In the 18th century, Malaysia was colonized by the British Empire. The British conquered the town of Singapore in 1819 and in 1824 took control of Malacca. The Japanese Army conquered Malaya, North Borneo, Sarawak, and Singapore and occupied them for three years. The territories on Peninsular Malaysia were first unified as the Malayan Union in 1946. Malaya was restructured as the Federation of Malaya in 1948.  The Malayan Emergency, a long anti-insurgency campaign by Commonwealth troops in Malaya, lasted from 1948 to 1960. Malaysia achieved independence on 31 August 1957 (Hari Merdeka is one of the biggest holidays amongst Malaysians). Malaya united with North Borneo, Sarawak, and Singapore in 1963. In 1965, Singapore was expelled from the federation.

Long simmering racial strife culminated in the 13 May Race Riots in 1969 which scapegoated ethnic Chinese and led to the killing of an estimated 600 Malaysian citizens. In 1971, the government created the National Cultural Policy which defined Malaysian culture as deriving from the culture of the indigenous peoples of Malaysia (in other words not China, India, Indonesia, Arabia, Persia, the Netherlands, Thailand, Portugal, or the UK) — except for religion. Islam, though not indigenous, was also declared intrinsic to Malaysian identity.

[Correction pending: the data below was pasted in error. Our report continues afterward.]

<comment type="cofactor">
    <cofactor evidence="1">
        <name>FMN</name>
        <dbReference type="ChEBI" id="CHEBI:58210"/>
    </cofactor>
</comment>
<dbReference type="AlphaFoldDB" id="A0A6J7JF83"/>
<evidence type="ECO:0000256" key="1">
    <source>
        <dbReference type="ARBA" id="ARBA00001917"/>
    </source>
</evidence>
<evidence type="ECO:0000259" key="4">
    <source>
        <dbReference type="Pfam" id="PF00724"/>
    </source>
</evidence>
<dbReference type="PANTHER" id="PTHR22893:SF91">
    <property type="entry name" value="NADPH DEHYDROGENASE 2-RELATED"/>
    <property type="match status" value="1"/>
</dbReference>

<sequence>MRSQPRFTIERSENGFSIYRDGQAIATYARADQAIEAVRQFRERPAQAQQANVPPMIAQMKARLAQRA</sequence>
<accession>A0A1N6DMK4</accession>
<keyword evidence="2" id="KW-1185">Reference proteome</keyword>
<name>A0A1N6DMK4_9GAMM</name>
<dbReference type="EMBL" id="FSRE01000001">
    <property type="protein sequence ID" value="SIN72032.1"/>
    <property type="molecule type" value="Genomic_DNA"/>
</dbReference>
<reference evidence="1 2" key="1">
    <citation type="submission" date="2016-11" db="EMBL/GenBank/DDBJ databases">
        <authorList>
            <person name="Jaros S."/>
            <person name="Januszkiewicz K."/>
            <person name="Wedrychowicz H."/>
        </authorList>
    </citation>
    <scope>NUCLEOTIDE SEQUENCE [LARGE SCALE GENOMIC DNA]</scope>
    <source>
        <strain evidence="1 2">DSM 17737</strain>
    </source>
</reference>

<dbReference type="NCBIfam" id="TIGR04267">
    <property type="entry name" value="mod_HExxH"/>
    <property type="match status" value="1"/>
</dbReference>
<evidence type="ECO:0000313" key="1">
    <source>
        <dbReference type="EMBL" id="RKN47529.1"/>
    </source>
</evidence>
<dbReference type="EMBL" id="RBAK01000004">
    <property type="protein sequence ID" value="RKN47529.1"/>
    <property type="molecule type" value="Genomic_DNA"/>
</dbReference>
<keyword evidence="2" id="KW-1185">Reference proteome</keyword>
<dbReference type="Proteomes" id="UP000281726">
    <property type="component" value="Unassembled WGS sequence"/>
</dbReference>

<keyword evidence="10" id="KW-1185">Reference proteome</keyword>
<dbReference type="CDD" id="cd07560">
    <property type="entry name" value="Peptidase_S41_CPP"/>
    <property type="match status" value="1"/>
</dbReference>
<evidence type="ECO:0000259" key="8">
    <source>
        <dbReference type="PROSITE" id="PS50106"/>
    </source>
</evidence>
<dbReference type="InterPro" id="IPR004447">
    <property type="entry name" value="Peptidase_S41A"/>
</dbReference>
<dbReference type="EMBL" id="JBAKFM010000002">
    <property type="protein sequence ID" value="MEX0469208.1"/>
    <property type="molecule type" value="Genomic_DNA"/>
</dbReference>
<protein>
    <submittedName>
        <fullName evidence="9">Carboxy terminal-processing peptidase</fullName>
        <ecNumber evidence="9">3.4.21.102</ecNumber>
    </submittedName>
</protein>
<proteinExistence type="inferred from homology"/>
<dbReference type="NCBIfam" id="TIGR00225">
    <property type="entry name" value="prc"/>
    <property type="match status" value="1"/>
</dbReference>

In the US, the Immigration and Nationality Act of 1965 (which abolished the National Origins Formula and thus opened up immigration to large number of Asian immigrants) was enacted in 1968, just in time to receive the mostly-Chinese refugees of racial violence in Malaysia. In the 1970s, most immigrants from Malaysia were of Chinese ethnicity and thus, not surprisingly, settled in American cities with substantial populations of Chinese including New York, San Francisco, Chicago, and Los Angeles.

Beginning in the 1980s under Prime Minister Mahathir Mohamad, Malaysia experienced rapid urbanization and an economic shift from agriculture to manufacturing. No symbol of Malaysia’s urbanization was more obvious than the construction of the César Pelli-designed Petronas Towers, which from 1998 to 2004, were the tallest human-made structures in the world — displaced by Taiwan’s similar symbol of urbanization and then-rising economic power, Taipei 101.